Friday, February 18, 2011

Afternoon Tour at SEED

It’s been so hard to blog lately.  Sorry for the silence.  It’s not as if there is nothing going on!  There is plenty, but I find I often don’t have the words for what we are doing/experiencing.  I finally got some pics off of our camera, so I have a few posts to update you on what we’ve been up to as a family.

This afternoon, I took Drew and Tessa to SEED for a tour of their agronomy facilities.  Drew has been saying for over 8 months that he wants to be an agronomist when he grows up and it was our first chance to tour the fields and where they keep their animals.  SEED is a ministry that provides agronomy training to Haitians.  Students take classes to earn a degree and participate in all things agronomy.  Are you wondering what agronomy is?  Wikipedia had a great definition: Agronomy is the science and technology of producing and using plants for food, fuel, feed, fiber, and reclamation.  Here, it also involves animal husbandry as well.

SEED is where we purchase our eggs and milk.  I pick up my gallon of milk every Friday, fresh from the cow.   We pasteurize it at home.  We also get some beautiful produce!  The eggplant parmesan I showed Carline how make this past week was absolutely delicious thanks to the beautiful eggplant we bought from SEED.  Broccoli season is at it’s peak in January, so I bought a ton of it and froze it.  It’s been really nice to have romaine lettuce lately—we can normally only find iceberg in the market in town. They also raise broiler chickens.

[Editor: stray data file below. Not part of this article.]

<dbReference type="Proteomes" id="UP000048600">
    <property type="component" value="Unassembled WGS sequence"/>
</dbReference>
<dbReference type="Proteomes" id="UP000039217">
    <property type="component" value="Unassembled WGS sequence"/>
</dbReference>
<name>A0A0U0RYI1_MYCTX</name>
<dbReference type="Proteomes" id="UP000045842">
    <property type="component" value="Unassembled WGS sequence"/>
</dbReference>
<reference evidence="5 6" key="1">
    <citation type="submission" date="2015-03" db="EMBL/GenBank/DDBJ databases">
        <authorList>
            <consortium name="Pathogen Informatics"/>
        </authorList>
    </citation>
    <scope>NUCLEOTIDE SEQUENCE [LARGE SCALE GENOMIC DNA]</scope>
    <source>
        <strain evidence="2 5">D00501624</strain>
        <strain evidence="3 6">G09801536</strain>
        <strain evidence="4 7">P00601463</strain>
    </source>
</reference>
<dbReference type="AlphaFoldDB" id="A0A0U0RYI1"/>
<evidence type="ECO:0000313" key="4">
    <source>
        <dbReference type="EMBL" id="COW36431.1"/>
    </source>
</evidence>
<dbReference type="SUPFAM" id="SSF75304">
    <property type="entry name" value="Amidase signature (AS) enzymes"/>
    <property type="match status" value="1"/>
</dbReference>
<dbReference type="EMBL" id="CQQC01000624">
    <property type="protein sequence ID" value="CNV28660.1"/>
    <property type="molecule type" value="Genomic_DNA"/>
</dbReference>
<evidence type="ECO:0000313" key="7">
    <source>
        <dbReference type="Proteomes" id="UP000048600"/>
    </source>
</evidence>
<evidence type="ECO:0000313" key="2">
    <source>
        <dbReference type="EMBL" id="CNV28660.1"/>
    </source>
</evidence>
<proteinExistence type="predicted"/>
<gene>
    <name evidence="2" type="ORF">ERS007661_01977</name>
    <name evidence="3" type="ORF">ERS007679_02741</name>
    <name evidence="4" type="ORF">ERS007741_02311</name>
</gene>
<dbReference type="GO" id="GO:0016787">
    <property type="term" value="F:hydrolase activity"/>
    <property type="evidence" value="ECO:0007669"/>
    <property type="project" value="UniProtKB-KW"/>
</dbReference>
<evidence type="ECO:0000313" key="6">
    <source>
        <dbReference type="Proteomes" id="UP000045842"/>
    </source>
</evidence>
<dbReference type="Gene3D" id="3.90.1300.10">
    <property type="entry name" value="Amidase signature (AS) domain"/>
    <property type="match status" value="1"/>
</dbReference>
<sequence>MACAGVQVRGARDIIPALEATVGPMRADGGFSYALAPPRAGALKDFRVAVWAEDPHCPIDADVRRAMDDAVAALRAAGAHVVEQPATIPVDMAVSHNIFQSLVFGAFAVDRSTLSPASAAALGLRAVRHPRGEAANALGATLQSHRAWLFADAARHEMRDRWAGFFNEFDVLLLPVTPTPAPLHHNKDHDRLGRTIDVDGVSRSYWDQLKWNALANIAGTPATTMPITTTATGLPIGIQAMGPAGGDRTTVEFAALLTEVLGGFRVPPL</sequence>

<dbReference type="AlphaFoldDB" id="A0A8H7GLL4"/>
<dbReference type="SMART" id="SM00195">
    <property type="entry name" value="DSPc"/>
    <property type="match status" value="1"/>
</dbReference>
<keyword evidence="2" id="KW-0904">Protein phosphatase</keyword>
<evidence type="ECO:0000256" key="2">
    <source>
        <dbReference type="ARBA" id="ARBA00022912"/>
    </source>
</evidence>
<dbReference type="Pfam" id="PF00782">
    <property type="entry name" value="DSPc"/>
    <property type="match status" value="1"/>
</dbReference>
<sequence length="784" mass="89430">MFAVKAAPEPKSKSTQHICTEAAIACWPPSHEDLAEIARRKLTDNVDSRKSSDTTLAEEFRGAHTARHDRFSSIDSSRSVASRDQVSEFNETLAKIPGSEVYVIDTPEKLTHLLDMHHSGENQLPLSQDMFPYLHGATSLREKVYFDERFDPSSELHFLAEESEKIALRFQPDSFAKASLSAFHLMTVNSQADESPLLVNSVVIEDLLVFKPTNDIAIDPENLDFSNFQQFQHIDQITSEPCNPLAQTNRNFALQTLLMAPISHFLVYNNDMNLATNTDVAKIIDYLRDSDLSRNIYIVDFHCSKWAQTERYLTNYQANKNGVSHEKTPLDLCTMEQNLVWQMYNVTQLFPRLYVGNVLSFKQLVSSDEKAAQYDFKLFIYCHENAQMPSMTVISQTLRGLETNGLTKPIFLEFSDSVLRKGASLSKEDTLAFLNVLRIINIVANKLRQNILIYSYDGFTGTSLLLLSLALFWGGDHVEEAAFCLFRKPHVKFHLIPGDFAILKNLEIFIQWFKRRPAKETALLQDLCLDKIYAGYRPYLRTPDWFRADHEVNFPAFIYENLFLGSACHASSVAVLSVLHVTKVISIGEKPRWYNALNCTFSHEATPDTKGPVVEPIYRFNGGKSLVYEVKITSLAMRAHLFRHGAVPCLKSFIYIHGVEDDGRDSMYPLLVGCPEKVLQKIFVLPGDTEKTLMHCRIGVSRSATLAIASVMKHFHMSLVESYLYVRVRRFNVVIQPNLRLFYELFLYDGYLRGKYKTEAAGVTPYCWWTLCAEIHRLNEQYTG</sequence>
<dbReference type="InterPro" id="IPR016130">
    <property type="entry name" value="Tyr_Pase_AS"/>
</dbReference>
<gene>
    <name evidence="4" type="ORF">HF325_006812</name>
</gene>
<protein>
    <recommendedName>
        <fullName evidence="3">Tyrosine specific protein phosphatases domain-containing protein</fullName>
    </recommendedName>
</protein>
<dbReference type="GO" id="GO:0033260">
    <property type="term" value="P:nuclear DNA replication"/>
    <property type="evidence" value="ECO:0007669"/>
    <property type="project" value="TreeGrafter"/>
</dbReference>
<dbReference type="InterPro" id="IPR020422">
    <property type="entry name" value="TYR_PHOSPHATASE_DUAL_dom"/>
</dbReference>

Frantz Clotaire, the director of SEED, took us on our tour.  Tessa was most excited to see the animals.  Drew was most excited to see the fields.  Here Frantz helped Tessa pet, then hold this baby goat.  He also showed Drew how they formed the rows to plant beets.










We saw fields of rice, cabbage, carrots, beets, leeks, onions, tomatoes, green peppers, hot peppers, and eggplant.  We got to visit the nursery where the seedlings are started and stored until ready for planting.

IMG_7310We saw seedlings for broccoli, tomatoes, leeks, onions, beets, peppers, cabbage, papaya trees, & tropical cedar trees.







Then we went out to the fields to find one of the milk-producing cows.  This cow just had a calf a week ago and is a very good milk producer right now!  We watched Frantz move her to a better pasture and learned about the fields of elephant grass they produce for the cows (tall grass) and goats (short grass).  She was pretty happy to moved to a field full of elephant grass—she started eating right away!



Thank you Mr. Frantz for a fun and interesting afternoon!


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